by Billie Doux
I am going to discuss the entire first season (five episodes) of this Netflix series in depth, so if you haven't seen it all yet, you might want to leave now. (Beware the spoiler kitten!) You can always come back later, after you've seen it.
Gillian Anderson (The X-Files) turns in an excellent performance as Detective Superintendent Stella Gibson, a talented cop who is the first to realize that a serial killer is targeting Belfast. She is professional, strong, and comfortable with herself. She refuses to apologize or even appear abashed about her one night stand with a married cop who is later murdered, while her male superiors are alternately jealous, snide or titillated. In short, I absolutely loved her.
Jamie Dornan (Once Upon a Time), as serial killer Paul Spector, also turns in a terrific performance. He comes off as a cipher at first, like a man whose entire life is dominated by an internal monologue that we're not hearing. He works as a grief counselor, of all things, and he parrots the correct words and sentiments to his patients while doodling obscenities on his diagnostic chart. He's a husband and father who appears to love his wife and two children, but he seemed so passive with them that I kept wondering if he actually cared or if he was simply playing a part.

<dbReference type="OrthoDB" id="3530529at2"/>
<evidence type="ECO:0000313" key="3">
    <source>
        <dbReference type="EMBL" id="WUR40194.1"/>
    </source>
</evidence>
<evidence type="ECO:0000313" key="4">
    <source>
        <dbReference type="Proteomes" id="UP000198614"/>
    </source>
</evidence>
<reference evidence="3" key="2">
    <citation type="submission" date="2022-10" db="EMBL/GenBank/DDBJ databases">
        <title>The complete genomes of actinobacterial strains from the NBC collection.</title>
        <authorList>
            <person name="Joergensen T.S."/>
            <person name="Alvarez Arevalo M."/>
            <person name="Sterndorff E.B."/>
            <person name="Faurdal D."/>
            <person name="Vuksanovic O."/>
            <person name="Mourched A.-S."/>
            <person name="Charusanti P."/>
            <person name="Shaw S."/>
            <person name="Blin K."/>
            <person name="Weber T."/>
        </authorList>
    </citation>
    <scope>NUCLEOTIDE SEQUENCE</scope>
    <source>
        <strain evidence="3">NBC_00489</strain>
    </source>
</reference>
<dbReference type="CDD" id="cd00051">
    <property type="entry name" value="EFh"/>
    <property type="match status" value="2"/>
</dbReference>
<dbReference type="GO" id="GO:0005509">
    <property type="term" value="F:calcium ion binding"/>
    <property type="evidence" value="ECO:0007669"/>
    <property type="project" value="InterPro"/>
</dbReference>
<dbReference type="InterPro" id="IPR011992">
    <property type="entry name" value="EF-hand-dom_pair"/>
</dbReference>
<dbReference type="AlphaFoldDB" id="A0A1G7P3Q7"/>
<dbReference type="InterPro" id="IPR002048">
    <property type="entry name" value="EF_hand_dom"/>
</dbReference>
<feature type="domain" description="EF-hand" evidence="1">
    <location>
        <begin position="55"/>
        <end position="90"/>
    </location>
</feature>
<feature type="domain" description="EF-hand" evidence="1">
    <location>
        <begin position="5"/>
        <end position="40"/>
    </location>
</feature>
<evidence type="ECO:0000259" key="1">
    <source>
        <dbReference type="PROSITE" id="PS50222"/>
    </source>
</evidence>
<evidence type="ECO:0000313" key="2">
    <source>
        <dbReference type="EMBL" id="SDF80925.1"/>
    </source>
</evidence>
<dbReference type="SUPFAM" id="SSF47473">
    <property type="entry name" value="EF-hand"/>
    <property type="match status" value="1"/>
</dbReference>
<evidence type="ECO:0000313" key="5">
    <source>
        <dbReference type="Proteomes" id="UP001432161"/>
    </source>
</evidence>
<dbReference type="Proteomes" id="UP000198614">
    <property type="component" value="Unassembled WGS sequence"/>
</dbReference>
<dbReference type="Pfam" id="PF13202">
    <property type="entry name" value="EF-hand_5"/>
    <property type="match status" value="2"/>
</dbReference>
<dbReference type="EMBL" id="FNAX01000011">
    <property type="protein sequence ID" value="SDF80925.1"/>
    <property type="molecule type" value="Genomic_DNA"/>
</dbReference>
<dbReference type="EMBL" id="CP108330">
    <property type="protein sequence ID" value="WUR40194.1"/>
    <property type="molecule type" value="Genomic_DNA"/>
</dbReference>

By the second episode, I started wondering if maybe there was no "there" there. Was there anything going on inside this man at all? Is he something of a ghost, like his name (Spector)? The long interval he was taking to strangle his victims totally creeped me out; Gibson thought maybe his hands were weak, but he was obviously a strong man who took pleasure in their suffering. Why did he wash Sarah Kay's body and paint her nails? Did the lock of hair really have something to do with his mother, as he told Katie, the nosy, seductive babysitter? (I wanted to shake her for being so foolish about playing adult games with this dangerous man.)
There are Gibson/Spector parallel scenes right from the opener where they are both "unmasked" and continuing throughout the series: she writes about the killer, he writes about the victims; she swims laps, he runs, and so on. These scenes are obvious, but they're not just filmmaking tricks because both Gibson and Spector have a lot in common. They're both calm people who speak mostly in monotone. They are both doing what they absolutely feel compelled to do. Interestingly, they both show emotion for the first time late in the series and pretty much simultaneously -- Spector, when he learns Sarah was pregnant and he destroys the murder book he made for her, and Gibson when she sees the autopsy X-rays of her murdered lover. At one point, Gibson talks with her friend Reed, a forensics expert, about "doubling", the compartmentalization cops have to do to cope with their work and their real lives. Gibson observes correctly that this is what the killer is doing, as well.